updated 12/9/2007 6:34:48 PM ET 2007-12-09T23:34:48

The first summit between Europe and Africa in seven years came to an acrimonious end Sunday with leaders squabbling over human rights and no progress on a looming trade pact deadline.

Old divisions surfaced at the two-day summit as leaders swapped accusations over the crises in Zimbabwe and Darfur, and postcolonial tensions deepened over free trade deals.

The World Trade Organization has ruled that the EU’s 30-year-old preferential trade agreement with Africa was unfair to other trading nations and violated international rules. New deals are meant to be finalized by Dec. 31.

Senegalese President Abdoulaye Wade said most African leaders had rejected the European Union’s free trade proposals, known as Economic Partnership Agreements, and wouldn’t discuss them further.

The proposals “aren’t in Africa’s interest,” Wade said in angry comments at a news conference.

Negotiations on the pacts — meant to replace colonial-era trading systems between Europe and its former colonies — have lasted five years and officials had hoped the summit would bring a breakthrough.

The EU is offering African governments unrestricted access to its 27-country market if they in turn grant tariff reductions for European goods — a measure Africans fear will make their less competitive local companies vulnerable.

African Union Commission President Alpha Oumar Konare said the EU had to give up its “colonial approach.”

“The riches of Africa must be paid for at a fair price,” he said.

Tensions over China influence
During previous talks, African governments have said the agreements would do little to boost their access to European markets. They also viewed the conditions as an EU attempt to meddle in African affairs.

Friction between the continents comes as many African countries are developing strong trade ties with China, whose influence has soared on the back of billions of dollars in aid and investment.

The EU is concerned that the search by China and other rising powers for oil and other resources across Africa comes with no demands for democracy and human rights. Africans, though, say the Chinese come willing to negotiate as equals.

Officials from both continents said the presence of more than 70 heads of government at the summit showed leaders on both continents wanted better relations. But they left the Portuguese capital with only a broad statement of intentions.

Human rights and aid groups expressed exasperation. Save the Children said in a statement the summit was “a high-profile exercise of little substance.”

African crises dog event
Differences over the human rights record of Zimbabwean President Robert Mugabe and measures to help end the conflict in the western Sudanese region of Darfur dogged the event.

Asked what was his message to Europe as he arrived at the summit venue Sunday, Mugabe said nothing but raised his arm and made a fist.

German Chancellor Angela Merkel said Saturday the EU was “united” in condemning Mugabe for what they view as his economic mismanagement, failure to curb corruption and contempt for democracy. British Prime Minister Gordon Brown stayed away from the summit in protest against Mugabe’s attendance.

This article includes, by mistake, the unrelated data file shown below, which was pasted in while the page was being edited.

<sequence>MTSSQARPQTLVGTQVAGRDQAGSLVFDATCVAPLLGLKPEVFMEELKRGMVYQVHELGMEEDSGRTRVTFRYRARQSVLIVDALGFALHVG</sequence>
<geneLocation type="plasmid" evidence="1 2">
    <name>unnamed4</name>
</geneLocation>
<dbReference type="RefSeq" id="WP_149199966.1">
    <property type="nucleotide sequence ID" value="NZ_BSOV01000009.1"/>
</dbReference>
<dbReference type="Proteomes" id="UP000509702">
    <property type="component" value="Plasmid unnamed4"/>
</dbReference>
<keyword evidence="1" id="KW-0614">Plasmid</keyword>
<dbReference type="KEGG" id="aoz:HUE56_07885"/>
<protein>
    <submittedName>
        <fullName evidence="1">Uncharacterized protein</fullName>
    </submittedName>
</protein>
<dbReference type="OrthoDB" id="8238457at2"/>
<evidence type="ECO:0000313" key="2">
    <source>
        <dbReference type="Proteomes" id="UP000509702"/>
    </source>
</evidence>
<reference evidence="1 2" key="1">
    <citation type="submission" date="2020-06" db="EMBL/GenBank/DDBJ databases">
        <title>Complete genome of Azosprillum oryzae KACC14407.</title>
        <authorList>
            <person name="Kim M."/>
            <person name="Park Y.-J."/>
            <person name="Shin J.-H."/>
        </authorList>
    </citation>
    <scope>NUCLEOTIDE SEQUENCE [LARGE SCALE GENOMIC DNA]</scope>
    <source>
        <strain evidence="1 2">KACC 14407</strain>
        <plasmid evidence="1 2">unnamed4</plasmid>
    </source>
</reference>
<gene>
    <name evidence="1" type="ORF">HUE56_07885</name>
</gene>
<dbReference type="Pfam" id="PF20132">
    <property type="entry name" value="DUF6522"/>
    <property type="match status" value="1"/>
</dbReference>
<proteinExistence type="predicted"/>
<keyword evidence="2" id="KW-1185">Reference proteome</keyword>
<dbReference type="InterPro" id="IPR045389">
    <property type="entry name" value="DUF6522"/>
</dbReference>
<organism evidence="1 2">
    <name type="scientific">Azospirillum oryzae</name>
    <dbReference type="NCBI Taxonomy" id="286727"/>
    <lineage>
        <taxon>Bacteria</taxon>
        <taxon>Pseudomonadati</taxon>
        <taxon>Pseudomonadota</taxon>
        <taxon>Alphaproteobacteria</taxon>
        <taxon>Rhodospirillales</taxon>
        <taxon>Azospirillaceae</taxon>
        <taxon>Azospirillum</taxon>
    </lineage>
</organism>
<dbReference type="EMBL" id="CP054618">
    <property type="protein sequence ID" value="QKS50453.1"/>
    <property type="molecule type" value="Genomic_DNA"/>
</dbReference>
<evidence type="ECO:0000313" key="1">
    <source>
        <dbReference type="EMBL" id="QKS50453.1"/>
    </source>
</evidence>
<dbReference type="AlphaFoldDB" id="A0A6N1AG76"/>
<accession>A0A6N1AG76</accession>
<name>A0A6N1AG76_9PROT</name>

Mugabe was reportedly scathing toward his European critics in his speech at a closed session.

“He said criticisms were trumped-up charges against Zimbabwe and the result of arrogance from the EU,” according to a European official who attended the summit, but who spoke on condition of anonymity because she was not authorized to discuss the details publicly.

Ghanian President John Kufuor, current chair of the AU, said the organization supports mediation efforts among Zimbabwe’s main political parties being led by South African President Thabo Mbeki and aimed at political reform. But he insisted that meddling from outside Africa would be unhelpful.

“We want to encourage a homegrown solution so there will be a restoration of normalcy and good governance for the people of Zimbabwe,” Kufuor said.

Officials argue over Darfur
Measures to help end the conflict in the western Sudanese region of Darfur were another point of contention.

Sudanese President Omar al-Bashir has so far refused to allow non-Africans into a 26,000-strong U.N.-A.U. peacekeeping force planned for Darfur. EU nations, meanwhile, have failed to come up with the needed military hardware to support the operation.

Sudan and United Nations envoys met on the sidelines of the summit. They said in a brief joint statement there had been “clarification” of some issues but gave no details.

On trade, European Commission President Jose Manuel Barroso acknowledged the difficulty of reaching free-trade deals between wealthy European countries and poor African nations.

“It is a challenge for both Africans and Europeans and will require time,” Barroso said in a speech to the gathering.

The World Trade Organization has ruled that the EU’s 30-year-old preferential trade agreement with Africa was unfair to other trading nations and violated international rules. New deals are meant to be finalized by Dec. 31.

The two sides will press ahead with talks on interim accords with individual African countries to assure they continue to enjoy privileged access to European markets, he said.

“We are nearly there and we now need to focus all of our energy to achieve this priority objective,” Barroso said.

© 2013 The Associated Press. All rights reserved. This material may not be published, broadcast, rewritten or redistributed.

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